Over the weekend, Mara Willaford and Marissa Johnson, co-founders of Black Lives Matter Seattle, bum rushed the stage and prevented Senator Bernie Sanders from speaking at a rally. Almost immediately, the encounter blew up on social media with many of Sanders’ overwhelmingly white supporters crying foul. Their argument? The self-proclaimed Socialist Senator is the most progressive candidate in the race, so he shouldn’t be targeted.

On Gawker, Hamilton Nolan warned Black folks not to “piss on your best friend,” and wondered why #BlackLivesMatter protestors haven’t shut down Republican rallies.

Donald Trump, the leading Republican presidential candidate, who spits venom about “illegals” pouring into America to rape innocent women, could use a good Black Lives Matter protest. Almost every Republican presidential candidate, in fact—who stumble over themselves competing to build a bigger wall on the border and who unerringly back the police state in word and deed—could use a good Black Lives matter protest. As could most Republican senators, and state governors, and a host of mayors and city council members and sheriffs.

But Bernie Sanders? Bernie Sanders? Bernie Sanders, of all presidential candidates, is the one that you choose to target on the issue of America’s structural racism? Bernie Sanders is the most progressive serious presidential candidate, and the most liberal, and the most vocal and wise on the issue of America’s entrenched and widening economic inequality.

Ben Cohen of The Daily Banter called Johnson and Willaford “idiots” and accused them of ruining the movement by interrupting Sanders.

“It apparently didn’t occurred to them that hijacking political events, throwing temper tantrums, and assaulting the elderly might not be the best thing to further a cause,” Cohen wrote. “It also didn’t occur to them that picking on Sanders, a Jew who lost half his family to the Holocaust, was arrested for protesting segregation in high schools during the civil rights era, and received a 97% rating by the NAACP for his record on civil rights, might be somewhat idiotic.”

Here’s the thing: When it comes to affirming Black lives, nobody, not even Bernie Sanders, should get a pass.

While I agree #BlackLivesMatter demonstrators should turn up at political rallies across the country and demand candidates of both parties say where they stand on issues of social justice, police abuse, and race, Democrats and Progressives rely heavily on the votes of Black folks to get elected, yet often fail to offer concrete policies that addresses the challenges we face.

The knee-jerk reaction to ask why protesters aren’t shutting down Donald Trump’s incoherent rallies ignores the reality that Republican candidates aren’t even trying to court the Black vote, are often aligned with police unions who are staunchly anti-#BlackLivesMatter, and are actively trying to making the electorate older and whiter by supporting laws that result in voter suppression.

After the GOP failed to win back the White House in 2012, the Republican National Committee underwent an “autopsy” to figure out how to reach voters of color. Three years later, they’ve seemed to have given up all together in favor of anti-immigrant, anti-choice, anti-progressive rhetoric that has done little but turn people of color off.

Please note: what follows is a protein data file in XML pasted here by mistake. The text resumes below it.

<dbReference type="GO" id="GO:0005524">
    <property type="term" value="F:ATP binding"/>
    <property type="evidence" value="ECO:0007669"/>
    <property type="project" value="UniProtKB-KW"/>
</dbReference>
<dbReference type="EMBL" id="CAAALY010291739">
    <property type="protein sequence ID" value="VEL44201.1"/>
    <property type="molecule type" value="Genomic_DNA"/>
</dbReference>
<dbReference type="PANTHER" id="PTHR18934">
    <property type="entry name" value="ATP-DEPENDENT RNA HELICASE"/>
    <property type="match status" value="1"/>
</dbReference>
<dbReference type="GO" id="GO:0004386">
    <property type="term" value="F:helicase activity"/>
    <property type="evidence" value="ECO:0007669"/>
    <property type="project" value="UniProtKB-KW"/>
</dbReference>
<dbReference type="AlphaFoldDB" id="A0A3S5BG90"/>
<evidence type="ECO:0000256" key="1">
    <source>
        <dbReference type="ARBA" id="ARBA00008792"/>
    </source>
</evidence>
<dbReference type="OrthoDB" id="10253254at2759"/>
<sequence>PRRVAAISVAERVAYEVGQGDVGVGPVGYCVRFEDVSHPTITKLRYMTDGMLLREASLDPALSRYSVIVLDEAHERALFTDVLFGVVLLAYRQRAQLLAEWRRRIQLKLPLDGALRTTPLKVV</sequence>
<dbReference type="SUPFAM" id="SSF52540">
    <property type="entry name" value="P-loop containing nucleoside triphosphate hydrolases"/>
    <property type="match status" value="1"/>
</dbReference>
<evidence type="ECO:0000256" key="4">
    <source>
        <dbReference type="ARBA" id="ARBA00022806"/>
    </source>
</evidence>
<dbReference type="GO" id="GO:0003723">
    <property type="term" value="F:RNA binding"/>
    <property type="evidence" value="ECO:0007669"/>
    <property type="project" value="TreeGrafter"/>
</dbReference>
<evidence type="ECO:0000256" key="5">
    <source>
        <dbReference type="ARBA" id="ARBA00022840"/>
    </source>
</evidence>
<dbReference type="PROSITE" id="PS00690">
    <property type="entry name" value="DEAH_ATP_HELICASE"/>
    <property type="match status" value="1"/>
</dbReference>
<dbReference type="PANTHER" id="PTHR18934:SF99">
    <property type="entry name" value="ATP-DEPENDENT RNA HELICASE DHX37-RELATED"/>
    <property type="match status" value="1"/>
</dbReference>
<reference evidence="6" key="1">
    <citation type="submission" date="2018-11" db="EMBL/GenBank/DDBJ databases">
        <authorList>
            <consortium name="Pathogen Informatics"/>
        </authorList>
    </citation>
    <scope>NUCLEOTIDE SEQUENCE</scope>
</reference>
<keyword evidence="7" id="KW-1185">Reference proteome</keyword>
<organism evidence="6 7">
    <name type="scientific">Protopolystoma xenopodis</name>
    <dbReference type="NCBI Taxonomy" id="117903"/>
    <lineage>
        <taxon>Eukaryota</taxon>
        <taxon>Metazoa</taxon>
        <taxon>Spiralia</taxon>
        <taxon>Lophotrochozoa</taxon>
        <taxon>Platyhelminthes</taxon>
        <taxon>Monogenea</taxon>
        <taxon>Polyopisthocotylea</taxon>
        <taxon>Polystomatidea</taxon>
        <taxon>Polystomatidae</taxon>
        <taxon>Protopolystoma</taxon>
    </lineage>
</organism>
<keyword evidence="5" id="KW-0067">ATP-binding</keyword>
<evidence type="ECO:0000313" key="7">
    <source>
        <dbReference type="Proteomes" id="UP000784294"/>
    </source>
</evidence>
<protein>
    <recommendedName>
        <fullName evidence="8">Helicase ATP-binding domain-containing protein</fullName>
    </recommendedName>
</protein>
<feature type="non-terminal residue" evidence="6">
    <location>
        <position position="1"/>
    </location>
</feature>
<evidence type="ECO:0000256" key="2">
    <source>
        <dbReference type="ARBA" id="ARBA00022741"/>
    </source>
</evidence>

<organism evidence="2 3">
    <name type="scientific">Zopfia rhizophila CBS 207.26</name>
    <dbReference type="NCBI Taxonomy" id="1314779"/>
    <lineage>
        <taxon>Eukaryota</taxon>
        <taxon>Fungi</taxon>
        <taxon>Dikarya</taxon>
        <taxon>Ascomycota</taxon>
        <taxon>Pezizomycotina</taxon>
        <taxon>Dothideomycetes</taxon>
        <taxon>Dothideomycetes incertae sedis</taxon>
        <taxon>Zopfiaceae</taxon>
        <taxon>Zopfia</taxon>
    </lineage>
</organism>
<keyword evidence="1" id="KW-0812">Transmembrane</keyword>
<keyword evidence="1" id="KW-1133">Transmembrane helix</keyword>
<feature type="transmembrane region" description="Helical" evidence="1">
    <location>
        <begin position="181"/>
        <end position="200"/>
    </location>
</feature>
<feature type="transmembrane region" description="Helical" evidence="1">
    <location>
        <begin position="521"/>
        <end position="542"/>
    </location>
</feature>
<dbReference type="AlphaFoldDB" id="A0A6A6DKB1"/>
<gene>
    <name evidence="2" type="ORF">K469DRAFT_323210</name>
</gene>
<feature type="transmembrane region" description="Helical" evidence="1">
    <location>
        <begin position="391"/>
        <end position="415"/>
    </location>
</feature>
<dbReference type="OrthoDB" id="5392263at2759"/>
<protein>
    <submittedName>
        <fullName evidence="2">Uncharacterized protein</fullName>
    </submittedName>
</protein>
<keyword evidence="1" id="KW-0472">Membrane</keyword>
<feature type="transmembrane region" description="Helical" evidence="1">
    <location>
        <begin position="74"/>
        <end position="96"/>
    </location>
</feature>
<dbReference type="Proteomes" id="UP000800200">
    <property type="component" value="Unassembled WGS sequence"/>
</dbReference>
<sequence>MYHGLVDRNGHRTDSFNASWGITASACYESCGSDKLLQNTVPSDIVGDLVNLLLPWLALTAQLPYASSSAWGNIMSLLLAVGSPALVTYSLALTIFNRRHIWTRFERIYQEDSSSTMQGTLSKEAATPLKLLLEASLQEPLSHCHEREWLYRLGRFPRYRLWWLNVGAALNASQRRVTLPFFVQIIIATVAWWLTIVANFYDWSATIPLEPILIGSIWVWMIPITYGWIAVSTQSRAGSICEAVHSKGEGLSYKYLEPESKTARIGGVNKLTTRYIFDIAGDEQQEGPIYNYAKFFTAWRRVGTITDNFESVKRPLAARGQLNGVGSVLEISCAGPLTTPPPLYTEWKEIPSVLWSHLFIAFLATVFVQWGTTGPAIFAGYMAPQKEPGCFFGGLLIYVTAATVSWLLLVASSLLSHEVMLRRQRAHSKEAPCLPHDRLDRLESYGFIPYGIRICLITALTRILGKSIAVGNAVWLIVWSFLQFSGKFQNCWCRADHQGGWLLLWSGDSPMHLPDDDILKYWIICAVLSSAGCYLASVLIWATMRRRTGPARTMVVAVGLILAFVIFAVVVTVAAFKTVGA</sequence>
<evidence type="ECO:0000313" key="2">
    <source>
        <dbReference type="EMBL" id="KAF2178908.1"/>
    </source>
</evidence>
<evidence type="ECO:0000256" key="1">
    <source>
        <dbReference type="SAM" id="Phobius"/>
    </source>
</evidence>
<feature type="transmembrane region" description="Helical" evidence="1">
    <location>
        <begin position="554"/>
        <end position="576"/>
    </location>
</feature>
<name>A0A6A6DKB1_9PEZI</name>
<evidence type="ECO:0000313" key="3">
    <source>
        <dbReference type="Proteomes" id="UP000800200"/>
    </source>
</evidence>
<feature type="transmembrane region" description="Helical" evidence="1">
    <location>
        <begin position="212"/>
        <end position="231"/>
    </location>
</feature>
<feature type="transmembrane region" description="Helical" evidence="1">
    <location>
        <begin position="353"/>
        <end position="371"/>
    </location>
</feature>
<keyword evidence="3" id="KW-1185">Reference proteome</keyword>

But Black voters matter. In 2012, Black voter turnout exceeded that of whites, giving President Obama a second term in office and helping Democrats hold the Senate. In 2013, Virginia’s Democratic Governor Terry McAuliffe beat the odds and was carried to victory on the backs of Black voters, who overwhelmingly supported him. And last year, Mississippi Republican Senator Thad Cochran held-off a Tea Party challenger by explicitly appealing to Black voters.

Though some may not like Willaford and Johnson’s tactics, one this is clear—they work.

When Sen. Sanders and former Maryland Governor Martin O’Malley were confronted at Net Roots Nation by #BlackLivesMatter activists, O’Malley promised to release a detailed plan to reform the criminal justice system. He did. And while Sanders’ supporters crowed about his rally being interrupted by activists demanding he explain what he’ll do to protect Black lives, a day later the Vermont Senator unveiled a comprehensive policy platform on racial justice.

Even Hillary Clinton has been affected by the #BlackLivesMatter movement, with the former Secretary of State uttering the phrase while speaking out against mass incarceration and income inequality. She’s also been courting the “Obama Coalition” through speeches at the National Urban League, the NAACP, and near Ferguson.

Despite the hurt feelings of some white liberals, the tactics #BlackLivesMatter demonstrators are employing are working. By disrupting rallies and demanding Sanders, O’Malley, and Clinton be held accountable to the very voters they need in 2016, activists are ensuring the concerns of Black folks will remain in the forefront of the conversation.

#BlackLivesMatter isn’t your grandmother’s civil right’s movement, and the sooner progressives realize that no one is safe from being held accountable to Black voters the better off they’ll be in the long run.

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